Often at night, just as the sun is sinking behind the hills across the Nile where there is a vast cemetery for kings and noblemen, I make my way up to the roof of the palace. It is very pleasant up here in the cool of the evening. A soft breeze sweeps across the hills where the illustrious dead lie buried in their “houses of eternity” and the dying rays of the sun lend a mystical, other-worldly air to that place of incorruptible skin and dead men’s bones. It is a place that we Jews would shun. But the Egyptians do not see it in that light. They spend half their lives building their own tombs. To them, even while they are still living, their own tomb is a place of refreshment and rest. They see it as a pleasant spot to take their family for a feast or picnic.
There are no clouds in the sky. The sun always sets the same way, day after day. Enough! I do not look across the waters to the west at the busy scenes along the wharves and hills of the Necropolis. Neither do I look to the north-west where the great temple-tomb-pyramid-shrine erected more than a thousand years ago by the Theban king Mentuhotep points its pyramidal cone to the sky — though it is the highest and handsomest building in all Thebes. I do not look to the east either, over the roof-tops of the city to the edge where a thin strip of green cultivated land is so quickly encroached upon by the drifting sands of the desert. Nor do I look to the south at the great temple of Ammon-Ra at Luxor. I look to the north at the even greater temple at Karnak. The red sandstone of its vast complex of buildings gleams even redder in the slantwise light. To me, Karnak symbolizes everything that is wrong with Egypt and the Egyptians. It is a place where hundreds of different gods of wood and stone, with hybrid animal heads and human bodies, are venerated and richly housed in palaces far greater than that afforded to the living — even Pharaoh himself — where even the dead become gods. It is a place where the priests wax fat and wealthy, thanks to the endowments of credulous supplicants and the rents and income from undeserved and unworked-for inheritances.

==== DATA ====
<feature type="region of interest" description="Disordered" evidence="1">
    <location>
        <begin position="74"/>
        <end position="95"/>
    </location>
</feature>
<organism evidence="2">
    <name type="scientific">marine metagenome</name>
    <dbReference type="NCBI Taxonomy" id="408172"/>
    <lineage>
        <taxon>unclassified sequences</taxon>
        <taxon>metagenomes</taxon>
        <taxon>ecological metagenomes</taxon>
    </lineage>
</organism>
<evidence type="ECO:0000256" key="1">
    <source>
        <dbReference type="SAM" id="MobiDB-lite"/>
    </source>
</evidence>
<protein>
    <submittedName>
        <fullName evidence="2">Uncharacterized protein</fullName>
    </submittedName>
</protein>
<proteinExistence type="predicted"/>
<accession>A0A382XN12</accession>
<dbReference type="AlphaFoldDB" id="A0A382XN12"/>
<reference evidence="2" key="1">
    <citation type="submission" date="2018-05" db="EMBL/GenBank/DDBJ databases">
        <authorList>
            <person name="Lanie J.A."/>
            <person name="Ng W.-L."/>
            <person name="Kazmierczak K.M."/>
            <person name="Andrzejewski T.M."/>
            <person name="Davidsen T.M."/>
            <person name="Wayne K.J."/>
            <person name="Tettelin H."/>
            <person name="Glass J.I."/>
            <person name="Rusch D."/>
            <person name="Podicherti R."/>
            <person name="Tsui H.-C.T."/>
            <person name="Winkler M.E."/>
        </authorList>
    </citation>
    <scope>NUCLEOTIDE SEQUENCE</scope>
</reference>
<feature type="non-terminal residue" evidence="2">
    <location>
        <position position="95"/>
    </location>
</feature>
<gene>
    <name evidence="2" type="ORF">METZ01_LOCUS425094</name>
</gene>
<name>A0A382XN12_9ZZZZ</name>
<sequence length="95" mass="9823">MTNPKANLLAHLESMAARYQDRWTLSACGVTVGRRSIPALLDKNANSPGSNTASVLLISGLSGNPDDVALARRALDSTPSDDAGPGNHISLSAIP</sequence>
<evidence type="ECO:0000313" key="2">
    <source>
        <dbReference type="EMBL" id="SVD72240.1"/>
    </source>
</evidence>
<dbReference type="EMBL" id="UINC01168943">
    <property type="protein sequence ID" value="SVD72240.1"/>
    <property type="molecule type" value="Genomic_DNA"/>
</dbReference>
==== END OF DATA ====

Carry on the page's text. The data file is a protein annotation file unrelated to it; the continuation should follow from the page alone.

There is no day of rest in Egypt, no sabbath on which the gods are worshipped and work is laid aside. There are festival days coinciding with such things as the annual flooding of the Nile and the reaping of the harvest, and there are occasional festivals in honor of some victorious general or some special act of clemency or generosity on the part of Pharaoh. But in non-festival weeks, day follows day with monotonous sameness and regularity. Each day is as fine and sunny and hot as its predecessor. There is rarely a cloud in the sky, never a single drop of rain.